Business Intelligence (BI) is finally starting to get the love it deserves. It is a transformational tool that can lead to a variety of positive outcomes. However, as we all know, nothing good ever comes easy. While it seems that BI is a beautiful tool, implementing it and deriving long-term value requires an organisation to grow, learn, and adopt, as well.
This article will serve to delineate the steps required to make BI a critical tool in your organisation and explain the vital roles and considerations necessary for long-term success.
Three Steps to Implement BI
There are three main steps that FP&A professionals should keep in mind to implement a BI tool successfully.
Step 1. Put people first. Create a learning organisation.
What many articles miss in discussing BI is the importance of people. When BI is implemented, we must have a firm grip on our processes to produce quality data. Before that happens, though, we must have:
- People with strong cross-functional business partnering relationships.
- People who take ownership of their roles and functions to get us from here to there.
These things don't happen overnight. Thus, a BI journey begins months or years before implementing any tool, and it starts with the leaders of an organisation. The only way to be successful is to create an organisation that trains, inspires, and unleashes the potential people directly at the challenges:
- Highlight that the benefits. For example, employees will have more time and energy to do the more rewarding and human-like work of analysing instead of computing information with a BI tool.
- Recognise the skills necessary and develop a timeline and plan for achieving them.
- Prioritise internal resources over outsourcing every dashboard change request. This will increase the speed and quality of your reports.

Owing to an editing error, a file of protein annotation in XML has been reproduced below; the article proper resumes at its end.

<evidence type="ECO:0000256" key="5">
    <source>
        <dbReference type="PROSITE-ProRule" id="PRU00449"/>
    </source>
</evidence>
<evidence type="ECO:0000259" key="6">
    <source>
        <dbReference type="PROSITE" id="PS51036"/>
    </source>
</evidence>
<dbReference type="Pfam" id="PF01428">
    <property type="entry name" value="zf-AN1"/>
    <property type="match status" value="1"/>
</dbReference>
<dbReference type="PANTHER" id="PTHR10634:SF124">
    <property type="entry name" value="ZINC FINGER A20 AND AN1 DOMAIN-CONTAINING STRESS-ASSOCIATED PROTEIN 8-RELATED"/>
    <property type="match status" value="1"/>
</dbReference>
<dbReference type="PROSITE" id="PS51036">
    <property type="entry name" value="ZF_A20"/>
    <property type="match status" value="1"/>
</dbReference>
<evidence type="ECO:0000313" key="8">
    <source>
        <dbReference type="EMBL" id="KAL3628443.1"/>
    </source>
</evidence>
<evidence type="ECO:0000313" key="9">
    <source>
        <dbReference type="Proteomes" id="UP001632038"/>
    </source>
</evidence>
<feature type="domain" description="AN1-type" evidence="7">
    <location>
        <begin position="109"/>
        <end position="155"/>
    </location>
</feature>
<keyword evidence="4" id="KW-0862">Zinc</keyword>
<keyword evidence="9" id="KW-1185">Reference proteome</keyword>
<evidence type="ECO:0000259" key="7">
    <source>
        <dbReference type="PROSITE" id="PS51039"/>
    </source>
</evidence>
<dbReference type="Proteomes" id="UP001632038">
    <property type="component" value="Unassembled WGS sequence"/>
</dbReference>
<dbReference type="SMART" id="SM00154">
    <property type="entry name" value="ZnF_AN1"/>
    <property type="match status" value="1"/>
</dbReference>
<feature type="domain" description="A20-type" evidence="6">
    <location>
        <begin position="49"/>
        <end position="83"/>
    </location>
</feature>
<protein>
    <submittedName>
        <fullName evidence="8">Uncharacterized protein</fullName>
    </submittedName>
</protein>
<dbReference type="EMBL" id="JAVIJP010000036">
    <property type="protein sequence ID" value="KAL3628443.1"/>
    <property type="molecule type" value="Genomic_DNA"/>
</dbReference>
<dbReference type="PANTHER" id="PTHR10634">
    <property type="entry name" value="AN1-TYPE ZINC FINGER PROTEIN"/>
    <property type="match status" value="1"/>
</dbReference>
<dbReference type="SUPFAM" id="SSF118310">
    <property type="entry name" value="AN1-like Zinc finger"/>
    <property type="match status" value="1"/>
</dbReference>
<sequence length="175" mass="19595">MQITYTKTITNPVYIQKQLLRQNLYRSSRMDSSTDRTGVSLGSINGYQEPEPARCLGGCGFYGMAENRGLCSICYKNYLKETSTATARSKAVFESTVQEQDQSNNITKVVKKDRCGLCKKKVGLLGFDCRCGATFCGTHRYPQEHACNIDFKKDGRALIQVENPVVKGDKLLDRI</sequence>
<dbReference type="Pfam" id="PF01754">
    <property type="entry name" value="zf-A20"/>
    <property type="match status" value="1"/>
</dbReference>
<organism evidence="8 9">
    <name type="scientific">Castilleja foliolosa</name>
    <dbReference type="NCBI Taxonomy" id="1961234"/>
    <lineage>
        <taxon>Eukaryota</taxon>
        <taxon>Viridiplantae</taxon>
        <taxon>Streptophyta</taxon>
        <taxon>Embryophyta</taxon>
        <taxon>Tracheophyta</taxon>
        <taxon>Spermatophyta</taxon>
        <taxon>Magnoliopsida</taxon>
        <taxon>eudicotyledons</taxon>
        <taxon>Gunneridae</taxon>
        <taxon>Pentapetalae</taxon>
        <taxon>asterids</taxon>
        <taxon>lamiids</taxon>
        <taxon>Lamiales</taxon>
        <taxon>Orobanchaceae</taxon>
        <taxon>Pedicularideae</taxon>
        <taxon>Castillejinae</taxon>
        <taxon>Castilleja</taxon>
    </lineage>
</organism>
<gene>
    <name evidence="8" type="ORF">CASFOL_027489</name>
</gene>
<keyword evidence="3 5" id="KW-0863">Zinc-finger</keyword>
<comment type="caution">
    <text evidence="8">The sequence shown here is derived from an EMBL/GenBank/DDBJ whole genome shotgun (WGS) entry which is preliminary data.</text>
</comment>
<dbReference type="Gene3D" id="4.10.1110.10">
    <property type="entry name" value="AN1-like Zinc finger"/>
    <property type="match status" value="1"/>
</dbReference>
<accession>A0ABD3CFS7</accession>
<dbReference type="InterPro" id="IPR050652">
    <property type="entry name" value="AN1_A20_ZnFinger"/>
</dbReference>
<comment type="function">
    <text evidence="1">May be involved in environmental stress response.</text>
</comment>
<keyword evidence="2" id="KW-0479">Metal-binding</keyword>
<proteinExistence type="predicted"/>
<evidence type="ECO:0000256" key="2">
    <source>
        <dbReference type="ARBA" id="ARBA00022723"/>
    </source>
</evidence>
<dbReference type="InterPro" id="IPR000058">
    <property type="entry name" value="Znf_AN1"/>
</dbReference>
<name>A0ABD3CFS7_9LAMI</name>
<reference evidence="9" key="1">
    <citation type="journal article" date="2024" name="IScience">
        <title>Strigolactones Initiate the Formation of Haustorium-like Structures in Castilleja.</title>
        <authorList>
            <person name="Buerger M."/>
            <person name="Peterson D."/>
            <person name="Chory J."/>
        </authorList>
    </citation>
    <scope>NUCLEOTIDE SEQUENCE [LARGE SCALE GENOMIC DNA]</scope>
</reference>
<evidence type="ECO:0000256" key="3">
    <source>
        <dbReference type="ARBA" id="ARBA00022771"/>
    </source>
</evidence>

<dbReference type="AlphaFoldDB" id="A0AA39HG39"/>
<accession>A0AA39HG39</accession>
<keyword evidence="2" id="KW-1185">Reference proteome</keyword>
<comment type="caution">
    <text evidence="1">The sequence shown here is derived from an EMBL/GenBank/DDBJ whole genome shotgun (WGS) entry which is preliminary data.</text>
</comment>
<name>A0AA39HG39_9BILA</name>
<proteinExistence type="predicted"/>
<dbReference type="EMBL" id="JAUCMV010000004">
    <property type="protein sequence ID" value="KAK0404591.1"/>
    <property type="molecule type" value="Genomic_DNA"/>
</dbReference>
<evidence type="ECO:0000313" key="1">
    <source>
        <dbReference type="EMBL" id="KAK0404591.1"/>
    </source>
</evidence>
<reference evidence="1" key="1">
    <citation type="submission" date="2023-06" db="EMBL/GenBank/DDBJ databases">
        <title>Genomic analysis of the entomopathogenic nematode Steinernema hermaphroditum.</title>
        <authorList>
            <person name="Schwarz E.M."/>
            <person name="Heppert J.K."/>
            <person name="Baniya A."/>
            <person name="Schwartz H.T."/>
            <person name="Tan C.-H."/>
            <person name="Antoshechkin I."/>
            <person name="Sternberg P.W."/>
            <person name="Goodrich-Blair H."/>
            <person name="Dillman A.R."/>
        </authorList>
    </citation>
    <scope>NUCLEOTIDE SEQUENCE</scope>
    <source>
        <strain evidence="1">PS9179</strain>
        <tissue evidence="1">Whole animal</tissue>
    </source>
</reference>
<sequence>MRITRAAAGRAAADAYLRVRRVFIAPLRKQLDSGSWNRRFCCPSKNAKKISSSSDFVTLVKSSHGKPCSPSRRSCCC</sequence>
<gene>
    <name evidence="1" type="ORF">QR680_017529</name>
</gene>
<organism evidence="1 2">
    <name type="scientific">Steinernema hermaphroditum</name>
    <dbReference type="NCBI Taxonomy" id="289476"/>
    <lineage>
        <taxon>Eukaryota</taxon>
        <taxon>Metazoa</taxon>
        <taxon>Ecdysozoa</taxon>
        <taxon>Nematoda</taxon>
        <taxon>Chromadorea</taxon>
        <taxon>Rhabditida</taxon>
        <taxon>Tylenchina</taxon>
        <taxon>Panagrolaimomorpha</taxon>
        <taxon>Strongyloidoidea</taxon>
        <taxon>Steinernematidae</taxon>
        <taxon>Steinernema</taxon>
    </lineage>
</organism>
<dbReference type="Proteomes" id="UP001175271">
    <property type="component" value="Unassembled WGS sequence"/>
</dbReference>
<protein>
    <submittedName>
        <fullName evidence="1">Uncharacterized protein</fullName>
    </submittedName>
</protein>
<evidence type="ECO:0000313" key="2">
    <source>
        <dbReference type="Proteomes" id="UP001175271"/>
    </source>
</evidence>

When employees take ownership and demonstrate pride in mastering new skills, the ROI from any BI project will increase by multiples. The key is to understand, optimise, and in the very last step, automate.
Step 2. Improve business processes.
Essentially, BI is process automation that produces much greater depth and flexibility than the tools that have come before it. While it is true that automation can be very effective, other process shortcomings must be addressed first for an investment in a Business Intelligence solution to pay off in the long term. As we all know, automating a broken process only creates a faster-broken process.
There are several things to keep in mind when improving your processes:
- Ensure that no steps are missed, and your data and analysis are trusted to make decisions. If we miss a step, we will automate an error and have a tool to create garbage even faster than before! Your processes should be documented and follow a structured and unchanged logic.
- Avoid the temptation of quick wins. The goal is to build a complete reporting system that lasts and does not damage your reputation with inaccurate results. The results should match your team's expectations, common-sense checks, and leadership's intuition. Otherwise, the business will not use your reports.
- Understand if your tool is doing what it should be doing. As data models become more and more complex, this becomes more and more challenging. If few people can fully understand and articulate the process and reasoning behind it, it is a sign of a flawed process.